3. Looking at the routes another by frequency and city, noted that NYC (incl EWR) gets 3 per day and MIA/FLL get 12 per day (except Saturday, which is 11). Probably not much demand originating in CLT, although would be big for connections on legacy US.

    1/week from IAH (UA)
    1/day from LAX (AS)
    1/day from CLT (AA)
    1/day from ATL (DL)
    1/day from TPA (WN)
    1/day from MCO (B6)
    1/day from EWR (UA)
    2/day from JFK (DL, B6)
    6/day from FLL (B6x2, NKx2, WNx2)
    6/day from MIA (AAx4, DL, F9)

  4. Do we have any idea which terminal at HAV the scheduled flights will use? The charter terminal (perhaps the worst International terminal I’ve ever used) or the international terminal that Aeromexico/Copa/etc use?

  5. It looks like United, amongst the big carriers, really lost out. Only one daily flight and one weekly rotation.

    Is that what they requested, or did someone crap on United?

  6. Kevin, United only requested daily from Newark. They requested weekly from Chicago, Dulles, and Houston. So they got most of what they wanted.

  7. “Only 20 of those daily frequencies could be commercial flights to Havana, though, while the other frequencies would have to be to other cities in Cuba (where there’s presumably a lot less demand).”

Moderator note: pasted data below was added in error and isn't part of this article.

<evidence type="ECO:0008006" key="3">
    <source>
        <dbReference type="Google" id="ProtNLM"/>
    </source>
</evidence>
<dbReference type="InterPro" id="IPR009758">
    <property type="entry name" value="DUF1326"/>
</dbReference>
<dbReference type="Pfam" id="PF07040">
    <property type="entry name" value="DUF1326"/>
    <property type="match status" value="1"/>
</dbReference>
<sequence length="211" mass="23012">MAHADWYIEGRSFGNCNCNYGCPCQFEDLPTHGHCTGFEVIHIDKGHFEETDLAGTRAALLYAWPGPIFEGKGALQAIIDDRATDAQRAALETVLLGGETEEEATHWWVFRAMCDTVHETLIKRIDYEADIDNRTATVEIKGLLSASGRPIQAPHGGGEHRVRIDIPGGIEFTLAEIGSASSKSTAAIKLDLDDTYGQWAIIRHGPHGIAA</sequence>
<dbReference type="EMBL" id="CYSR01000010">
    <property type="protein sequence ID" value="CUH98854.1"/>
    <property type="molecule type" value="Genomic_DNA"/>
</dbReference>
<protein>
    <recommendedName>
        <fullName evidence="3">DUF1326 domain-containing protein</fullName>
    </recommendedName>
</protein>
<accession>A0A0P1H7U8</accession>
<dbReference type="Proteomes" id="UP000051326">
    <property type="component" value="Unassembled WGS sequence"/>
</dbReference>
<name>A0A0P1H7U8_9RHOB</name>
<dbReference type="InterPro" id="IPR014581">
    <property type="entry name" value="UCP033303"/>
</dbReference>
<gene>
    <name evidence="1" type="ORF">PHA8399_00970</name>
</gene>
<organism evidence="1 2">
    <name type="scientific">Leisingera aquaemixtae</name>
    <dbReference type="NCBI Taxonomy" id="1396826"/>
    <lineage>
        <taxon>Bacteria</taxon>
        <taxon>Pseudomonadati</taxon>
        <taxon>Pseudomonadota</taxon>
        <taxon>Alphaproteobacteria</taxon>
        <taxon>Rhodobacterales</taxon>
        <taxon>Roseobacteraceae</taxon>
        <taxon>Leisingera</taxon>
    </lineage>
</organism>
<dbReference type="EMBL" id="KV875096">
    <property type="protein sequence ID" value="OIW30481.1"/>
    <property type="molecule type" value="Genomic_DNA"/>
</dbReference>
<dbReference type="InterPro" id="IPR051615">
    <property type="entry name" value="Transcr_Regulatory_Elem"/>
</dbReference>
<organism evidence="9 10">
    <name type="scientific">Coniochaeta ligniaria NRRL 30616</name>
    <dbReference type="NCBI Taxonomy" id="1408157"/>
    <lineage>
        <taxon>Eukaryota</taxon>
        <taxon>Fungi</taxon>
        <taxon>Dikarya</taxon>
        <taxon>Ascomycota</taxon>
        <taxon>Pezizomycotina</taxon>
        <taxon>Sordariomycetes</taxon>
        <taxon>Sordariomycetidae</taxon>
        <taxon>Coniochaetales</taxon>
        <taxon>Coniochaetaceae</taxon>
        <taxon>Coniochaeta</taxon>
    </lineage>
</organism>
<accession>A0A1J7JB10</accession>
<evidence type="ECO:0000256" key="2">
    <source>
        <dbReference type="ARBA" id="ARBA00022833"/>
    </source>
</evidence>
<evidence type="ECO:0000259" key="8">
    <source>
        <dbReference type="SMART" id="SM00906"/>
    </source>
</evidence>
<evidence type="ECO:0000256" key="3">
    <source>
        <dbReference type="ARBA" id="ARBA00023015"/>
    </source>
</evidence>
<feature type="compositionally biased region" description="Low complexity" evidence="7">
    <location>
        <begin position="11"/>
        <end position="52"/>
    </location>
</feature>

I find it fascinating that Americans are so focused on Havana. Havana is not the primary vacation destination that you all appear to think it is. Veradero, Cayo Coco and Holguín have long been the primary resort towns visited by Canadians & Europeans. If anything, I’m shocked to hear that the airlines weren’t clamoring to grab those routes…

  8. I would have expected AA to also get LAX to add some competition in that market. It seems that competition was well established in Florida.
    I also don’t see where the airlines think they will have the volume to support these flights. Officially, tourism and most business is still not allowed. Just cultural / family and some business visits right now?

  9. @Navin: have to agree, it would have been nice to have a direct…connection it is I suppose.

  10. @ dmodemd

    “Officially, tourism and most business is still not allowed”

    One of the allowed reasons is: “support for the Cuban people”. wink wink…

    That’s a big enough loophole to drive an 18 wheeler thru without even slowing down.

    Besides, who is being tasked with enforcing this? I’m guessing no one. 😉

  11. Don’t understand a few of these – JetBlue should have gotten TPA based on their charter service, and I’m not sure why they get one fewer FLL on Saturday (unless they requested it and I missed that.). And I don’t understand the Frontier service from MIA, they’re a small player in MIA. Also a little surprised that 3 different NYC-MIA routes got the nod.

    It was nice to see the Feds not bend over backward to satisfy WN, though…I expected Southwest to get more.

    Not sure the AS service from LAX will work, but points to them for trying, I guess.

  12. Lucky what’s the chances I can purchase a ticket and get a flight to Havana from Fla. or Houston by late October or mid November. This Paul